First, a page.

• Digestion Rate: Whey protein isolate is considered the fastest-digesting protein powder, while soy isolate digests more moderately. Faster absorption can be beneficial post-workout.
  • Allergies/Intolerances: Whey is unsuitable for those with milk allergies or lactose intolerance. Soy should be avoided by those with soy allergies.
  • Taste and Mixability: Whey protein typically tastes better and mixes more smoothly than soy protein according to most consumers. However, unflavored soy isolate is relatively neutral tasting.
  • Cost: Soy protein powders tend to be significantly less expensive than whey protein. This makes it more economical, especially for daily use.

For most training goals, both soy-based supplements like isolated soy protein and whey protein supplements can support muscle growth. Those without allergies or food sensitivities may wish to consume a blend. However, whey has a slight edge for maximizing workout recovery and muscle gains.

Is Soy Protein Bad For You? Safety Concerns

Hormone Effects– Some studies link high soy intake to thyroid changes. But human data does not support these risks for those with healthy thyroids.
Thyroid Effects– Some studies link high soy intake to thyroid changes. However human data does not support these risks for those with healthy thyroids.
Digestive Issues– Soy can cause gas or bloating due to oligosaccharides. Usually is well-tolerated but some experience sensitivities.
Allergies– Soy is one of the 8 major allergenic foods. Allergy risk is low but possible, especially for young kids.
Nutrient Blocking– Theories that compounds in soy block nutrient absorption (minerals, protein, etc.) but robust human data does not substantiate these claims.
Cancer Risk– Isoflavones may act like estrogen, raising questions about hormonal cancer risk. However, most research shows soy does not increase cancer risk in humans.
Cognitive Issues– Some animal studies link high soy intake to cognitive decline. However, population studies show soy consumption may lower dementia risk.

Some people wrongly claim soy protein is bad for you due to misinformation about soybeans. However, all major regulatory bodies and nutritional organizations consider both whole soy foods and soy protein supplements safe.

Here are the facts regarding common soy protein concerns:

  • Hormone Effects: Early research raised uncertainty over soy’s effects on hormone levels in both men and women. However, two decades of extensive studies conclude that normal dietary soy intake — even fairly high levels — does not alter key sex hormones.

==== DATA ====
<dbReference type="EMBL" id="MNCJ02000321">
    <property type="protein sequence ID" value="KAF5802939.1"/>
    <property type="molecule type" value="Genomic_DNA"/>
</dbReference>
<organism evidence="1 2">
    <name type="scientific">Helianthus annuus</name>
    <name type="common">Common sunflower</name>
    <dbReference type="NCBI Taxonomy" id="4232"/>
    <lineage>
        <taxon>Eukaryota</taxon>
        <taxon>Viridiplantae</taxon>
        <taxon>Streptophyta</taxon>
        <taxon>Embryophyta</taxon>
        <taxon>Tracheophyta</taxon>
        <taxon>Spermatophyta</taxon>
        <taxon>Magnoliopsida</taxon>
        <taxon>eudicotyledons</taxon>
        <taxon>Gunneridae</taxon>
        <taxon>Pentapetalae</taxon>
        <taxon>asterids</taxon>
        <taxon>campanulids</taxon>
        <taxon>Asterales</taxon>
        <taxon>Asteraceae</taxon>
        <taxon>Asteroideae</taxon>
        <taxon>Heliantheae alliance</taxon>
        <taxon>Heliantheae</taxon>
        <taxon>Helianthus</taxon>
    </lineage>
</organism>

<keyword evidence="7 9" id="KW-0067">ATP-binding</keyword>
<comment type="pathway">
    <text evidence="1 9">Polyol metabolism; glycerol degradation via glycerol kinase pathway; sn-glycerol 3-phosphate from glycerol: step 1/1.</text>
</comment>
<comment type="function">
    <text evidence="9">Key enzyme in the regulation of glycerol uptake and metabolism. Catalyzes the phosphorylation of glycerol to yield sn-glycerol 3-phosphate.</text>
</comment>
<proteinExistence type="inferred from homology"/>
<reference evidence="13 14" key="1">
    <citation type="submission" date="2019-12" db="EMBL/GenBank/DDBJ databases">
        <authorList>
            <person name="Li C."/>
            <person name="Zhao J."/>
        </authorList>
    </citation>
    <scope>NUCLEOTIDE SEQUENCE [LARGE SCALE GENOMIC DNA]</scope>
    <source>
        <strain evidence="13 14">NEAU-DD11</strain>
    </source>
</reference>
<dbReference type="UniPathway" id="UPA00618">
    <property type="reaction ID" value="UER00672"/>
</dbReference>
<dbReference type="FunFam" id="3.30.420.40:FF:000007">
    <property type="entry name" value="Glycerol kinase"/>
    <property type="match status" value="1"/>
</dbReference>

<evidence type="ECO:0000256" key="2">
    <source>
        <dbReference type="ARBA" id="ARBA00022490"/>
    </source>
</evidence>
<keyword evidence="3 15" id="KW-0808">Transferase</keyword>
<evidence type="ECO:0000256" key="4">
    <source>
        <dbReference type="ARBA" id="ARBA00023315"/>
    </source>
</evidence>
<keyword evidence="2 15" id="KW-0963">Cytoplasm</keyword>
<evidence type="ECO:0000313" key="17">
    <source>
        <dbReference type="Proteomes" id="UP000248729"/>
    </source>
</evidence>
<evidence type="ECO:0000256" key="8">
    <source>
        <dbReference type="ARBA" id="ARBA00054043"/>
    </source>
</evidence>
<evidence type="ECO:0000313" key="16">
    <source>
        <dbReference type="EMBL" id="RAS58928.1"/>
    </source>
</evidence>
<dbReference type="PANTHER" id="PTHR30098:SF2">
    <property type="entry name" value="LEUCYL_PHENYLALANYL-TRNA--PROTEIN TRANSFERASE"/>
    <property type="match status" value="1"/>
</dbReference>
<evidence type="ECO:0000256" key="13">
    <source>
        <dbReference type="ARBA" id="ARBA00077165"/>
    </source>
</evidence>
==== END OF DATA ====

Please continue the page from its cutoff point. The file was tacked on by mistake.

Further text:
• Thyroid Function: Goitrogens in raw soy can disrupt thyroid function if consumed in great excess. However, cooking and modern processing eliminate this concern. No evidence shows soy protein powder negatively impacts thyroid hormones.
  • Digestive Problems: As with most legumes, some individuals experience digestive discomfort from soy. While gassiness or bloating can occur, soy has fiber and oligosaccharides that may improve gut health for most people. Those with irritable bowel syndrome (IBS) should introduce soy cautiously.
  • Allergies: Like any food, soy can cause allergic reactions in those with soy sensitivities. This can usually be identified from a food allergy skin prick test or blood test. Thankfully soy allergies are far less common than many other allergens.
  • GMOs: There are no GMO safety issues verified by research. However, those wishing to avoid genetically engineered soy for personal reasons should choose organic, non-GMO-certified soy products.
  • Toxin Concerns: Raw soy can contain anti-nutrients like trypsin inhibitors that impact digestion and nutrient absorption. Modern processing methods eliminate any toxin concerns. No evidence demonstrates that processed, supplemental soy protein poses health risks.

Overall, decades of extensive research indicate that consuming normal amounts of soybeans, soy foods like tofu and tempeh, and soy protein supplements is perfectly safe for human health. Switching some dietary protein intake from animal to plant sources like processed soy offers significant health advantages.

Unless you have a known soy allergy or sensitivity, there is no reason to avoid supplementing your diet with quality soy protein isolate, textured soy protein, soy milk protein, or other bean-based protein products because of safety concerns.

Is Soy Protein a Complete Protein?

Yes, soy protein is considered a high-quality complete protein as it contains ample levels of all nine essential amino acids.

The amino acid profile of processed soy protein isolates and concentrates is particularly impressive. 100 grams provides comparable quantities of essential amino acids relative to common animal proteins.